Tsunami Map

A map of tsunami evacuation zones in Waikiki.

As a resident in Hawai‘i, you might remember small tsunami waves caused by the 2011 Tōhoku event, the 8.9-magnitude earthquake in Japan caused evacuations across the Pacific and to the west coast of the U.S.

More recently, on Dec. 8, 2016, a tsunami watch was issued but, later cancelled, following a 6.9-magnitude earthquake in the Solomon Islands.

Rhett Butler, director of the Hawai‘i Institute for Geophysics and planetology compares earthquakes to a pencil.

“Pick up a pencil. You bend it much, it will break,” Butler said.

The earth is much bigger than a pencil. When stresses build up, fracture (the earthquake) can occur. The amount of energy produced by the quake depends on distance, how much it fractures and the area. A long distance of fracture means a larger earthquake.

The movement of earth after the quake, along with the motion of earth itself can move water, and can cause a tsunami.  

Hawai‘i was fortunate to receive minimal to no damage from seismic activities around us in the past, but how exactly did that happen?

According to experts, part of it is luck.

Hawai‘i is long overdue

After the Tōhoku event, researchers like Butler are looking at where could cause another destructive earthquake.

He said the worst case scenario: the Aleutian Islands, an island chain in Alaska.

The closest earthquake fault, in distance and time for a tsunami to reach the Pacific, is the Aleutian Islands.

Butler said the first waves can arrive to Hawai‘i as quickly as four and a half hours after a quake in that area. When a tsunami is happening, most of its energy goes perpendicular to the fault.

Because it takes at least half an hour to determine how big an earthquake is, there is not much time to prepare.  

“Not only is it close to us, but the energy is shooting right at us,” Butler said.

The last devastating effects Hawai‘i saw was from Chile in 1960 and Alaska in 1964.

Gregory Moore, professor in the department of geology and geophysics at the University of Hawai‘i Mānoa, is also surprised Hawai‘i hasn’t been affected by mother nature.

“It’s amazing that we haven’t had a big one in 50 years,” Moore said.

Moore researches an area south of Japan, known as the Nankai Trough. He said the Nankai area is predicted to have a large earthquake and tsunami every 100-to-150 years. The last event happened in 1946, which means another is due soon.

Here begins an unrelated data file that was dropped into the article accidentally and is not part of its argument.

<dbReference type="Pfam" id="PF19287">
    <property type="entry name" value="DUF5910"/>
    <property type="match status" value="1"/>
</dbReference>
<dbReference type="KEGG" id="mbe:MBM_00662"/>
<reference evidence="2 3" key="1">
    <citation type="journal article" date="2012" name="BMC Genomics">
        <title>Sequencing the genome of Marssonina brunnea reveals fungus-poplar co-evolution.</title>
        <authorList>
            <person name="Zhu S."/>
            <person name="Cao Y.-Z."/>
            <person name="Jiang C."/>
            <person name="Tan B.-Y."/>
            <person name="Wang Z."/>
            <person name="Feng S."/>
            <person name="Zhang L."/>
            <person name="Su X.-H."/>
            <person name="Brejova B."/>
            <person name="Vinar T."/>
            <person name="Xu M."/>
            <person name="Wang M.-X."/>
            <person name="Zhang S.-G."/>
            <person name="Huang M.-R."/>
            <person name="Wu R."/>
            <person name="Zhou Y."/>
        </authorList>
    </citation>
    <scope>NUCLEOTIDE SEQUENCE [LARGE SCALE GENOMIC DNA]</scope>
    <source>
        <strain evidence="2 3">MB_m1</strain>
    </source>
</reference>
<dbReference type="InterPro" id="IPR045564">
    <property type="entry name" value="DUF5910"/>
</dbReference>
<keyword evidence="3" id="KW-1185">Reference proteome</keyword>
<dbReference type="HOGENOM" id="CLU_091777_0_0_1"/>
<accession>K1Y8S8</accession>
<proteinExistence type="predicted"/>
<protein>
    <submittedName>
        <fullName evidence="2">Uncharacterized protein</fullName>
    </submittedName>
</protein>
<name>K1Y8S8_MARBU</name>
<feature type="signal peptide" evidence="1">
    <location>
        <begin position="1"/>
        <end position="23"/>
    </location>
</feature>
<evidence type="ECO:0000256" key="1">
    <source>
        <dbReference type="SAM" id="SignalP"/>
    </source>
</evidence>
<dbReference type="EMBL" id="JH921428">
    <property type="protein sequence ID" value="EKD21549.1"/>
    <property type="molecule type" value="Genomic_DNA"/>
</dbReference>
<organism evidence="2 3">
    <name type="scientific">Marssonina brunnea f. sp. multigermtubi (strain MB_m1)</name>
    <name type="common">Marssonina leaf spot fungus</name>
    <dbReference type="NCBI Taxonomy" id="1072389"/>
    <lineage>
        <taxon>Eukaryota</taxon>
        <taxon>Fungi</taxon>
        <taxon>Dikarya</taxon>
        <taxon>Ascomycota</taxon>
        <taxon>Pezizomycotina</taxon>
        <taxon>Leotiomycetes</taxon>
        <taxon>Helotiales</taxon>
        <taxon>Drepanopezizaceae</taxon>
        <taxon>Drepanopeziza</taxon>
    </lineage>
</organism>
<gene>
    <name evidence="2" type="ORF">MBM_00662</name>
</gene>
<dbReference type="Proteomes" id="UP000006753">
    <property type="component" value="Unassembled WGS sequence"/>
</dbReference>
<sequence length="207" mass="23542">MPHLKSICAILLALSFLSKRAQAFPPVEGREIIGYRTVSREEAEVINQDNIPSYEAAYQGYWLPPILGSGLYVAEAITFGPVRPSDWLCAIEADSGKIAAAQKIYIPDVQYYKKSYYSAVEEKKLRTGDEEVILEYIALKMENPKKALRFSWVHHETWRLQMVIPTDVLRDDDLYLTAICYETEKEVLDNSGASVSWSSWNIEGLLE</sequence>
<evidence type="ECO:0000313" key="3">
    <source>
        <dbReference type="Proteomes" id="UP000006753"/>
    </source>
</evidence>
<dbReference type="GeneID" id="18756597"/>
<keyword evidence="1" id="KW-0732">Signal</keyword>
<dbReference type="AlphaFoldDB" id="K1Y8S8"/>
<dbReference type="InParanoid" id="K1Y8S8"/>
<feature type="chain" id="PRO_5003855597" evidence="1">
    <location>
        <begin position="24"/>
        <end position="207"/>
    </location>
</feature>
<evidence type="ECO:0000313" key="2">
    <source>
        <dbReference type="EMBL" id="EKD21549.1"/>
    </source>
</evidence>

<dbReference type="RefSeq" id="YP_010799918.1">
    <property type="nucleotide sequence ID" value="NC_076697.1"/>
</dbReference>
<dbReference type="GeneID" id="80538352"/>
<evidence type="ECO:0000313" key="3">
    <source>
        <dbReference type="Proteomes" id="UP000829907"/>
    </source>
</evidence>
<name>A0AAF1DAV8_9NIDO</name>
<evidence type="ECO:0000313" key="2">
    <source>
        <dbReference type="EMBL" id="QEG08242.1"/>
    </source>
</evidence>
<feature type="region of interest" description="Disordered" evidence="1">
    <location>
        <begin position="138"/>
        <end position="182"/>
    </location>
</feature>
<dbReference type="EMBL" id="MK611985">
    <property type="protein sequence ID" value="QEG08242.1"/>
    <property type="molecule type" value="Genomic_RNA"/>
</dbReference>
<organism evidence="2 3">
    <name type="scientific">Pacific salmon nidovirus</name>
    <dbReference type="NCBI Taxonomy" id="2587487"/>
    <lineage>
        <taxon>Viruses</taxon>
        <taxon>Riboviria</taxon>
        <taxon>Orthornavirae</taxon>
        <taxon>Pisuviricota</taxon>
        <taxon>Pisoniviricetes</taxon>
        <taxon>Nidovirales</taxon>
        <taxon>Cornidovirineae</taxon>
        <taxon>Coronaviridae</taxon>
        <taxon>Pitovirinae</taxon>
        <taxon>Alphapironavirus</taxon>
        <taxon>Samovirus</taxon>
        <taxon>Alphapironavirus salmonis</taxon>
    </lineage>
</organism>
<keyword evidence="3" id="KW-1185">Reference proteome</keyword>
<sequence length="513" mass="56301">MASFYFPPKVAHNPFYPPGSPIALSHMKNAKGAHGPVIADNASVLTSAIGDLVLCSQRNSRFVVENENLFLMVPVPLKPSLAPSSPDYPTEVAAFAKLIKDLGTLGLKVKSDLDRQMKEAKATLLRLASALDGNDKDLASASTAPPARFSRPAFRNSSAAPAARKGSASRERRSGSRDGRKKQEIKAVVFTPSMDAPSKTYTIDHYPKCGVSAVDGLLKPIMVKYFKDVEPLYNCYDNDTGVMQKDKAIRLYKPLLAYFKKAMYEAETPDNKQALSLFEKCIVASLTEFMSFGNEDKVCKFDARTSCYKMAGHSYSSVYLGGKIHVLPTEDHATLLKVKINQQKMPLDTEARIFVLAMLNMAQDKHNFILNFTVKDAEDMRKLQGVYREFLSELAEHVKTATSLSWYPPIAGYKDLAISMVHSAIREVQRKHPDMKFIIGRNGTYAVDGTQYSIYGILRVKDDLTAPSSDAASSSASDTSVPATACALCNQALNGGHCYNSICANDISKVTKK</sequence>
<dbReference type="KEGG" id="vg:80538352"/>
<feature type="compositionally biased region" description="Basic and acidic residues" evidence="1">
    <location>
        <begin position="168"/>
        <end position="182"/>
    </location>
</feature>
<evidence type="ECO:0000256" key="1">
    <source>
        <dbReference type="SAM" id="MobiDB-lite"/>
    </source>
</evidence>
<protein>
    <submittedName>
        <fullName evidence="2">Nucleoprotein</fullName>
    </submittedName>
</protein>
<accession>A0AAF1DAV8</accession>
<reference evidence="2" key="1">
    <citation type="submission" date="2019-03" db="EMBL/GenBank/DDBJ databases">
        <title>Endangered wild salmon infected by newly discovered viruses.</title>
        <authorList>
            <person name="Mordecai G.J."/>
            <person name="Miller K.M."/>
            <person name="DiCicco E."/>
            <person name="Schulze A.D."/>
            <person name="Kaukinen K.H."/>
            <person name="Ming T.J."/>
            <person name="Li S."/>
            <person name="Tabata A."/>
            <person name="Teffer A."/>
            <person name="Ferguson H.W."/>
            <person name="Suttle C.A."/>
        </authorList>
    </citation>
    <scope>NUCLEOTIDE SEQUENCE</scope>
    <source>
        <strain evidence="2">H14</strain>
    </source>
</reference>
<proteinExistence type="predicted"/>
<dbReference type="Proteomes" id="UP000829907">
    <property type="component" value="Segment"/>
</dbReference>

Tsunami generated in that area, generally would not affect Hawai‘i because there’s a big ridge that goes south from from Tokyo towards Guam, pushing towards the south and our islands are east of that location.

If a tsunami does happen in Honolulu, Moore doesn’t expect a lot of damage around the Mānoa area since it’s higher in altitude.

“Luckily we’re high enough where a tsunami would not affect us. There would be special circumstances that it would reach up here,” he said.

You can prepare too

Butler partnered with the Hawai‘i emergency management and other researchers to create tsunami zone maps.

The sample map of Waikīkī shows three areas: safe, tsunami evacuation zones, and extreme tsunami evacuation zones. 

If you live in an extreme zone, you should evacuate for any tsunami warning and if you live in an evacuation zone, you should only evacuate for extreme tsunami warnings. Safe zones are the zones to which one should evacuate.

The project started in 2011 after the Tōhoku event and is partly funded by NOAA and the City and County of Honolulu.

The process began with drafting a model of a large earthquake, looking at factors such as magnitude, how much the fault slipped.

By making a model of how earth deforms from the movement and watch how it raises and lowers water level under the ocean, they were able to see how high water can move up on land.

“I think we’re further along than any other place in the U.S. in terms of getting in up-to-date maps because we’re aware of tsunamis,” Butler said

He said all the maps for the island of O‘ahu are complete, and expects to work on such evacuation maps for other islands.

“No one likes surprises, especially people in danger,” Butler said.

For an index of the 21 O‘ahu evacuation zones, visit the emergency management website.

Maria Lutz, regional disaster officer for the American Red Cross Pacific Islands region added the organization provides support from volunteers and the generosity of donors at times of suffering in emergency situations.

The Red Cross aims to provide humanitarian needs such as: food, shelter and clothing in such times. She said the goal is to make sure people are back up on their feet in times of need.